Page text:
Everyone knows you must start at the bottom in order to get to the top.
Internships are seen as a method to open doors to higher professional pursuits and opportunities, but what happens when only a certain population can walk through those doors?
In today’s professional climate, internships are considered crucial entry points for beginning one’s career. To get a paid opportunity, one must first have experience in their field at the most rudimentary level – and this often comes in the form of an unpaid, entry-level internship.
While discussions in the past have grappled over the true educational value of internships and the role of interns as “exploitative labor,” newly emerging discourse has shifted the spotlight toward the controversial function of unpaid internships as a divisive tool of privilege in American society.
A misnomer at its core, an unpaid internship is actually making someone pay – the intern – and it is an expensive pursuit at that. Famously spoken, time is money, and it costs money to give away your time for free. The price tag of an unpaid internship may culminate to how much one might earn in a paid opportunity plus living costs including housing, transportation and more.
However, many students believe this cost is a worthwhile long-term investment in their future.
This may hold true in the case of fourth-year history student Sharon Choi, who, after working at a law firm as an unpaid intern for the past year and a half, was recently promoted to a paid paralegal position.
Choi said that depending on the company, they will either hire within the workplace or cycle through short-term interns, without ever asking them to stay for a longer period. However, the experience one gains from an internship can go a long way in securing future positions elsewhere.
“I believe that some experience is better than none,” Choi said. “And unpaid internships are a way to get your foot in the professional world when there aren’t many other options.”
According to recent data from American Public Media’s “Marketplace” and The Chronicle of Higher Education, it seems this investment may be worthwhile. The valuable experience gained from internships is listed as one of the most important things considered by employers when recruiting graduates. Seventy-nine percent of employers also said unpaid internships have a positive impact on an individual’s application.
Choi said that while she feels fortunate to have found an internship that paid for her transportation and food expenses, but she understands the generally divisive nature of unpaid internships, especially against the backdrop of the UCLA community’s prominent wealth gap.
“There are a lot of students here that are working just to afford attending UCLA, while there are others that do have the financial stability and freedom to be able to work unpaid,” Choi said.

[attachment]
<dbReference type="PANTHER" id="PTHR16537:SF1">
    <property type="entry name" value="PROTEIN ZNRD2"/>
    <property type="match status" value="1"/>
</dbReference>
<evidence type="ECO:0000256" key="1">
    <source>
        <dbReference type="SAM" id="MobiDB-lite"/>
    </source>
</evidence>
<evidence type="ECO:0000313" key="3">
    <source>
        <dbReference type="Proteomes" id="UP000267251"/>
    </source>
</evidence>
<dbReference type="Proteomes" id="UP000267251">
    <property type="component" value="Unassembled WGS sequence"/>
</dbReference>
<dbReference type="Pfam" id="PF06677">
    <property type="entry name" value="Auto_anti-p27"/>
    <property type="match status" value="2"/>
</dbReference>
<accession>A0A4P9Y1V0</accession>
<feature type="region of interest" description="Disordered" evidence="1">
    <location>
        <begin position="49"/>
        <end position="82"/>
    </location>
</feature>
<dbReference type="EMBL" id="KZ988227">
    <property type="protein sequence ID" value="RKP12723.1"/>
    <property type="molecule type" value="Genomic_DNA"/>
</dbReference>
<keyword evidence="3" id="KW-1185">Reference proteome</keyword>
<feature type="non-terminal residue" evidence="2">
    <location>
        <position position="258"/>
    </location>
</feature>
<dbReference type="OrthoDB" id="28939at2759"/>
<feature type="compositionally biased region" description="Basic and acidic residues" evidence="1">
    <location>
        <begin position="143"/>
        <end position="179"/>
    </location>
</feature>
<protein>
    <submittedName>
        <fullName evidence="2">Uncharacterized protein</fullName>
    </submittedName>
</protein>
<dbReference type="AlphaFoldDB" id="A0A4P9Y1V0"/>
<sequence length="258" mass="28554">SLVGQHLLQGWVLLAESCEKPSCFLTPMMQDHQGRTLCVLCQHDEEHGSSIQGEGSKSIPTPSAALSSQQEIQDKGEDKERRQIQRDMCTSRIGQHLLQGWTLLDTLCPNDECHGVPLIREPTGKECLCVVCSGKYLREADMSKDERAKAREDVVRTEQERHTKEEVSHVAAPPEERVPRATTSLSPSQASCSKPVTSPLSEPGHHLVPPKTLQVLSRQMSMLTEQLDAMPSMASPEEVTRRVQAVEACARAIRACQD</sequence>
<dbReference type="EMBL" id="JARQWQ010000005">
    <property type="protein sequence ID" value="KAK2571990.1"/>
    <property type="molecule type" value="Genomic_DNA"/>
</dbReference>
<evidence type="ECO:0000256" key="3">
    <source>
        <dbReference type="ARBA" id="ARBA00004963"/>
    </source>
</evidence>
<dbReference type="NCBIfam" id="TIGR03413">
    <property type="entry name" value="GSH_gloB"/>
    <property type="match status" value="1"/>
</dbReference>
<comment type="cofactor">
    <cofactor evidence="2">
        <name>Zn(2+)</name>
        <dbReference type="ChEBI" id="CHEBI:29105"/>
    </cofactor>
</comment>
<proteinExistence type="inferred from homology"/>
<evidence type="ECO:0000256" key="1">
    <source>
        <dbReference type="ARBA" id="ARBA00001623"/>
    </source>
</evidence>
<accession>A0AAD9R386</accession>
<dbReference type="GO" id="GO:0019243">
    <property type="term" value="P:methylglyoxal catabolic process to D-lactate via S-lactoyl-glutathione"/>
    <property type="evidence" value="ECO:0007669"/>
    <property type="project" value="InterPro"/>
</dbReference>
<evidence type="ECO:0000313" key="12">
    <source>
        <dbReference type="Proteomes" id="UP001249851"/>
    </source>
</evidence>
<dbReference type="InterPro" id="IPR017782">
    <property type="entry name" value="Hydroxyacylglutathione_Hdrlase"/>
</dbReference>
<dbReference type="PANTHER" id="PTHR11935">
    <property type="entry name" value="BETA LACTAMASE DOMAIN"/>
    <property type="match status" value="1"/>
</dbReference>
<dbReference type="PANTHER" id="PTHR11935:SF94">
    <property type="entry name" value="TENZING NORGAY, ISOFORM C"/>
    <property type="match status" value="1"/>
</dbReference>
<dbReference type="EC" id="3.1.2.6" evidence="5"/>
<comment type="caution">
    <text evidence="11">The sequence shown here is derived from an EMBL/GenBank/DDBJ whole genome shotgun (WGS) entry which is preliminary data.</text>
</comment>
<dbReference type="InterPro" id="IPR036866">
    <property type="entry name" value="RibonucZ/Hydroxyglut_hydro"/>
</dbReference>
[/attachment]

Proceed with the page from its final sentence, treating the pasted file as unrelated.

For students who are placed in a situation where they must prioritize paid work in order to financially support themselves, taking on an unpaid internship is no longer an easy option.
Darren Ung, a third-year Asian American studies student, feels that being self-sufficient and working to alleviate financial burden on his family is a top priority. Ung has been working at UCLA’s counter-service cafe, Rendezvous, since the spring quarter of his first year.
In addition to a consistent income and flexible working hours, Rendezvous provides meals for free and is only a short walk away from student dorms and apartments, allowing workers to save money on food and transportation.
As a full-time student and club volleyball player who identifies with a low-income background, Ung said the job is convenient for his busy schedule, and is the more financially realistic option than an unpaid internship.
“It is easier for students who do not immediately have to worry about finances to take on unpaid opportunities,” Ung said. “Unpaid internships would be great on my resume, but how am I going to pay for Ubers, Lyfts, car payments, gas and food?”
Ung is not alone in his sentiments – according to a study conducted by The Hill, 69% of 700 surveyed undergraduate students said they are unable to afford an unpaid internship.
In a system where privilege often follows privilege, it seems that working-class students who cannot afford to take on unpaid internships are actually the ones who would most benefit from the experience and networking.
This raises another important question: Have internships become just another way to marginalize minority students who don’t come from wealth? Do these positions allow privilege to mold key fields such as politics and journalism, which would benefit from diverse perspectives?
Ung said if all interns were required to be paid at least minimum wage, the playing field for student access to internships could be leveled to help build a more diverse workforce.
“This would help students that don’t come from affluent backgrounds because we would be able to kill two birds with one stone, by getting both the experience and the paid work,” Ung said.
Internships are not accessible to all populations, but it is clear that in some cases, these internships may be the prerequisites required for success in the professional world.
“These opportunities can be one person’s gateway to career development, but another person’s barrier to success,” Choi said.